As the fire flamed up Artillery drew near, drawn by the genial glow. "May we? Thank you! If you fellows are as wet as we are, you are wet, indeed. That last bayou was a holy terror!"
"In our opinion this entire night 's a holy terror. Have n't we met you before? Are n't you the Botetourt Artillery?"
"Yes. We've met a lot of people in this war, some that we liked and some that we did n't! You look right likable. Where "
"Going out to Chickasaw Bayou. Pitch black night like this, only it was raining and cold. Your mules could n't pull —"
"Oh, now we remember!" said Artillery. "You're the —th Virginia that helped us all it could! Glad to meet you again. Glad to meet anything Virginian."
"You've been out of Virginia a long time?"
"Out of it a weary year. Tennessee, Cumberland Gap, Kentucky, and so forth. We sing 'most everything in this army, but the Botetourt Artillery can't sing `Carry me back to Old Virginny'! It chokes up. — What's your county?"
Company by company, regiment by regiment, Tracy's brigade got over the Big Black. Foot by foot the troops in the rear came nearer the stream; minute by minute the dragging night went by. Half seated, half lying on the fallen trunk of a gum, Edward Cary watched the snail-like crossing. When one dead tree burned down, they fired another. There was light enough, a red pulsing in the darkness through which the troops moved down the sloping bank to the ferryboat. The bank was all scored and trampled, and crested by palmetto scrub and tall trees draped with vines. The men stumbled as they went, they were so stiff with fatigue. Their feet were sore and torn. There was delay enough. Each man as he passed out of the shadow down to the boat had his moment of red light, a transitory centre of the stage.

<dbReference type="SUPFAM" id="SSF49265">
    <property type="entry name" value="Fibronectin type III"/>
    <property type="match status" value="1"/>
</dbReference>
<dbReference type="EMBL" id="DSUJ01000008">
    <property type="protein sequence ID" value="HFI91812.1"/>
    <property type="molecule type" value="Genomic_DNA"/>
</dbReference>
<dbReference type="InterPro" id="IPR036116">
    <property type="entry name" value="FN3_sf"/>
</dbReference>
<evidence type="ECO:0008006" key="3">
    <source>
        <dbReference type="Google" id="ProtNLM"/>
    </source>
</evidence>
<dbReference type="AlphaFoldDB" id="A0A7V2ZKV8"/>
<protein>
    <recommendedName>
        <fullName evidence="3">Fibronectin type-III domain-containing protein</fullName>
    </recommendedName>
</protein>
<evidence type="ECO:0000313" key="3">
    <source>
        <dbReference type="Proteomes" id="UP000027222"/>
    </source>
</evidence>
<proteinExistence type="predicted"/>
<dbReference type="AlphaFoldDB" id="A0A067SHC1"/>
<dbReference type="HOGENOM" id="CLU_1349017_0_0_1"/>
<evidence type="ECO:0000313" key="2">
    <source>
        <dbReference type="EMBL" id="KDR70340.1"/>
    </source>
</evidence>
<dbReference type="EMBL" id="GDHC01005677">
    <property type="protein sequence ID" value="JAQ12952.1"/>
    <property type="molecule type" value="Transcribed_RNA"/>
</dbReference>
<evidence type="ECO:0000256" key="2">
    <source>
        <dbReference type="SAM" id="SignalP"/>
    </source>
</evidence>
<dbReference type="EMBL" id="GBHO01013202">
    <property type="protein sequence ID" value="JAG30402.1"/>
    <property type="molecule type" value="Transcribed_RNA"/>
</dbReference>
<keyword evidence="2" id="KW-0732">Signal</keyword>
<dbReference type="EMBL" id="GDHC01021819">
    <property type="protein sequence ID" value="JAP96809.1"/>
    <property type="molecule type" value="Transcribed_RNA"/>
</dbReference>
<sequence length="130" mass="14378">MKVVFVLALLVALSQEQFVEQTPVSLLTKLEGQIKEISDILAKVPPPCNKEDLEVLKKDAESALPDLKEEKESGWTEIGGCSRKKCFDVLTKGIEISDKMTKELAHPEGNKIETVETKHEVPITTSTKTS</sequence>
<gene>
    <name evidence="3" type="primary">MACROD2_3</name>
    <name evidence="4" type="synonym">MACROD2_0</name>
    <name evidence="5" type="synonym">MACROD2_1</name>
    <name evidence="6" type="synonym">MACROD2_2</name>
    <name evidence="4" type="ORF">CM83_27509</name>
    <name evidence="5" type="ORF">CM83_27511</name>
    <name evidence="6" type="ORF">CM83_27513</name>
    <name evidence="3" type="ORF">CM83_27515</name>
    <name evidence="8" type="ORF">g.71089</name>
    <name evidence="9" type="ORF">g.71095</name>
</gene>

Cary watched them broodingly, his elbow on the log, his hand covering his mouth. "A bronze frieze of the Destined. Leaves of the life tree and a high wind and frost at hand." An old man stood his moment in the light, the hollows in his cheeks plain, plain the thin and whitened hair beneath a torn boy's cap. He passed. The barrel of his musket gleamed for an instant, then sank like a star below the verge. A young man took his place, gaunt, with deep circles about his eyes. The hand on the musket stock was long and thin and white. "Fever," thought Edward. "Disease, that walks with War." The fever-stricken passed, and another took his place. This was a boy, certainly not more than fifteen, and his eyes were dancing. He had had something to eat, Edward thought, perhaps even a mouthful of whiskey, he carried himself with such an impish glee. "Is it such fun? I wonder —I wonder! You represent, I think, the past of the human species. Step aside, honourable young savage, and let the mind of the world grow beyond fifteen!"